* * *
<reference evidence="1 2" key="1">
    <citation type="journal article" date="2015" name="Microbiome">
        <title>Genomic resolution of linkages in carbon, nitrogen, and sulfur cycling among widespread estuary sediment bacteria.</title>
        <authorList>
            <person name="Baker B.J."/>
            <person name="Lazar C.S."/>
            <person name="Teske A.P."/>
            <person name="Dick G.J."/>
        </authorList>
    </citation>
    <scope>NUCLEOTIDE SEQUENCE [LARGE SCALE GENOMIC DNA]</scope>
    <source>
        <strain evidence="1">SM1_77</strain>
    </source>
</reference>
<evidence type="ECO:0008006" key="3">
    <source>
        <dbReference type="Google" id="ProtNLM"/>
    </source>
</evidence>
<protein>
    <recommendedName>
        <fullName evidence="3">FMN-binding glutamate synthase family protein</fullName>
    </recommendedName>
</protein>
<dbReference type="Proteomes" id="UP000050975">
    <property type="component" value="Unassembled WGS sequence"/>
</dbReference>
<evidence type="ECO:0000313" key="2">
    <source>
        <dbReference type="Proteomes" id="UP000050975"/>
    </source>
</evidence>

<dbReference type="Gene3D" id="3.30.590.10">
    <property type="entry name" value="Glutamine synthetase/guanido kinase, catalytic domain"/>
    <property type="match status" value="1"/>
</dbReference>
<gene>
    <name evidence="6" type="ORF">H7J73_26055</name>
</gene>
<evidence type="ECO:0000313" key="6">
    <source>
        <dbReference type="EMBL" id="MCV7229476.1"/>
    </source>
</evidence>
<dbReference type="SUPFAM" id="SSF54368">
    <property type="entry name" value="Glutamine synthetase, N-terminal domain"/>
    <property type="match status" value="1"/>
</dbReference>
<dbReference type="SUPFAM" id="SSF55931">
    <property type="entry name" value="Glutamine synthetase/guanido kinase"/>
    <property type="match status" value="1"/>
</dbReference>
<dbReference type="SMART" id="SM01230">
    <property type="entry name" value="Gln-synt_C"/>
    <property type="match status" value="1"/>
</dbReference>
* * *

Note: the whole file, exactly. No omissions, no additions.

<reference evidence="1 2" key="1">
    <citation type="journal article" date="2015" name="Microbiome">
        <title>Genomic resolution of linkages in carbon, nitrogen, and sulfur cycling among widespread estuary sediment bacteria.</title>
        <authorList>
            <person name="Baker B.J."/>
            <person name="Lazar C.S."/>
            <person name="Teske A.P."/>
            <person name="Dick G.J."/>
        </authorList>
    </citation>
    <scope>NUCLEOTIDE SEQUENCE [LARGE SCALE GENOMIC DNA]</scope>
    <source>
        <strain evidence="1">SM1_77</strain>
    </source>
</reference>
<evidence type="ECO:0008006" key="3">
    <source>
        <dbReference type="Google" id="ProtNLM"/>
    </source>
</evidence>
<protein>
    <recommendedName>
        <fullName evidence="3">FMN-binding glutamate synthase family protein</fullName>
    </recommendedName>
</protein>
<dbReference type="Proteomes" id="UP000050975">
    <property type="component" value="Unassembled WGS sequence"/>
</dbReference>
<evidence type="ECO:0000313" key="2">
    <source>
        <dbReference type="Proteomes" id="UP000050975"/>
    </source>
</evidence>

<dbReference type="Gene3D" id="3.30.590.10">
    <property type="entry name" value="Glutamine synthetase/guanido kinase, catalytic domain"/>
    <property type="match status" value="1"/>
</dbReference>
<gene>
    <name evidence="6" type="ORF">H7J73_26055</name>
</gene>
<evidence type="ECO:0000313" key="6">
    <source>
        <dbReference type="EMBL" id="MCV7229476.1"/>
    </source>
</evidence>
<dbReference type="SUPFAM" id="SSF54368">
    <property type="entry name" value="Glutamine synthetase, N-terminal domain"/>
    <property type="match status" value="1"/>
</dbReference>
<dbReference type="SUPFAM" id="SSF55931">
    <property type="entry name" value="Glutamine synthetase/guanido kinase"/>
    <property type="match status" value="1"/>
</dbReference>
<dbReference type="SMART" id="SM01230">
    <property type="entry name" value="Gln-synt_C"/>
    <property type="match status" value="1"/>
</dbReference>